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Free School Dinners in Danger of Being Served-Up Cold in Dorset

Lunch

11:27am 5th March 2014
(Updated 11:29am 5th March 2014)

There's concern the Government hasn't put enough money into the Free School Meals programme, that's going to be rolled out to Dorset Primary Schools in September.

The policy was announced by Deputy Prime Minister Nick Clegg last year and schools in England have just 5 months left to set up the facilities they need to feed their hungry infants.

So far, Dorset County Council has received £880,000 pounds that will pay for the creation of kitchens within local schools, setting up food contracts, expanding halls and potentially employing more staff to help with the lunchtime rush.

Head teachers received their first letter on the subject from the education secretary, Michael Gove, and the schools minister, David Laws, in January, informing them they are obliged to implement the policy by September. But it’s a massive change for our local schools and the County Council who face an uphill climb to make sure the lunches aren’t dished up cold this Autumn.

Dorset Cabinet Member for Education Toni Coombes says the government money isn't enough to make the roll out happen;

"When you consider the number of schools that we have across Dorset and the huge increase in uptake this will have for the under 7's, it's - the money - actually not going to go anywhere near to the costs needed to improve facilities in our schools."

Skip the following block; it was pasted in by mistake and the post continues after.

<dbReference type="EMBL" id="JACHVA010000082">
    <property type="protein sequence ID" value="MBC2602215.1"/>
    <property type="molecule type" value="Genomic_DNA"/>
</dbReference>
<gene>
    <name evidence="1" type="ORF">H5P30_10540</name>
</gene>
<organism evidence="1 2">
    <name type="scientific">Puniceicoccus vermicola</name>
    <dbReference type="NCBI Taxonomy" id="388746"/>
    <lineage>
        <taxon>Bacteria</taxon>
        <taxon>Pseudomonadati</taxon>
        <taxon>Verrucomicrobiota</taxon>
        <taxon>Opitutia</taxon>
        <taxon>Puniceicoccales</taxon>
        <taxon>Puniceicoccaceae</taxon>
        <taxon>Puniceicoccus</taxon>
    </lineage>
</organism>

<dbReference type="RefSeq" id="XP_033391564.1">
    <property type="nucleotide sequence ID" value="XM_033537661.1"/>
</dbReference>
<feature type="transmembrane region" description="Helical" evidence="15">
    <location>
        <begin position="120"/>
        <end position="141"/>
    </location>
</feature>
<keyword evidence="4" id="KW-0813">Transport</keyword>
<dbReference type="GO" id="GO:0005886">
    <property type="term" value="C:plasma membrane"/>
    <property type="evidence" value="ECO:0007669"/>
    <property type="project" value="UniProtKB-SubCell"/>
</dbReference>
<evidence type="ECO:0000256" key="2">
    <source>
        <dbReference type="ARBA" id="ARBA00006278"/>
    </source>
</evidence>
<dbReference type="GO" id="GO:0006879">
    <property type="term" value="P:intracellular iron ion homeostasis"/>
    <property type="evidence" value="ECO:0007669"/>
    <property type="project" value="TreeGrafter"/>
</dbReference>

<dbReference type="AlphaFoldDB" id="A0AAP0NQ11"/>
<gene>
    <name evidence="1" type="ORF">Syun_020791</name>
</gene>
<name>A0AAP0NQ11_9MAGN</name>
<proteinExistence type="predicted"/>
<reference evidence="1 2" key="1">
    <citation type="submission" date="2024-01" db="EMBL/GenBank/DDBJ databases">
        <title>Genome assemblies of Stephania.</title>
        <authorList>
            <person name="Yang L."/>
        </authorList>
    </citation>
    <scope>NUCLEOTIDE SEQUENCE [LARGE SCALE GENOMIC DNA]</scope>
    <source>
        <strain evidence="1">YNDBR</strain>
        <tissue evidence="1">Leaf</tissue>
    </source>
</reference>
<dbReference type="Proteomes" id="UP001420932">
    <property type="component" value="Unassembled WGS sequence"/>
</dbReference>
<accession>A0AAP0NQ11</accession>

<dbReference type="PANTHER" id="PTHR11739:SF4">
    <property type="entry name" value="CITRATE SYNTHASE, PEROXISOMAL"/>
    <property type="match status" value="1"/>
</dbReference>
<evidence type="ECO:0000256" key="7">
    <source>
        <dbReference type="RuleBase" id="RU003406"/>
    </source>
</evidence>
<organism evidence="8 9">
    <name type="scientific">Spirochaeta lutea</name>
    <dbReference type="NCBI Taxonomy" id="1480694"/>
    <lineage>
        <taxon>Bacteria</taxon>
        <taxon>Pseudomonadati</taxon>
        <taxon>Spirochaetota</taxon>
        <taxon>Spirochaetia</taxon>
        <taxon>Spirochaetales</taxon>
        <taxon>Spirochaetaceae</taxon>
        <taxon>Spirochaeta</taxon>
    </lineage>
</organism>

"The delay in the announcement in the funding leaves us with 5 months to procure and install everything ready from September and it's really getting very tight now."

The Government is expected to announce more details on the Free Schools Programme this week (March 2nd – 7th) and Councillor Coombes hopes they're planning to put more cash behind it;

"We're hoping the government will allocate more funding into this so we can actually put in what we need to, so the children can receive the hot meals they've been promised."

"When you consider that we've got to buy extra refrigeration, extra ovens, in some cases extend kitchens, and there are some schools for example Wyke Regis and Christchurch infants where the uptake is so huge we're going to have real difficulty putting in the facilities."

"It's going to be a real challenge not only for the authority but for the schools and the management. If you look at the larger infant schools in Dorset that have 400 children, with a hot meal in a very small school hall is going to be a logistical nightmare."

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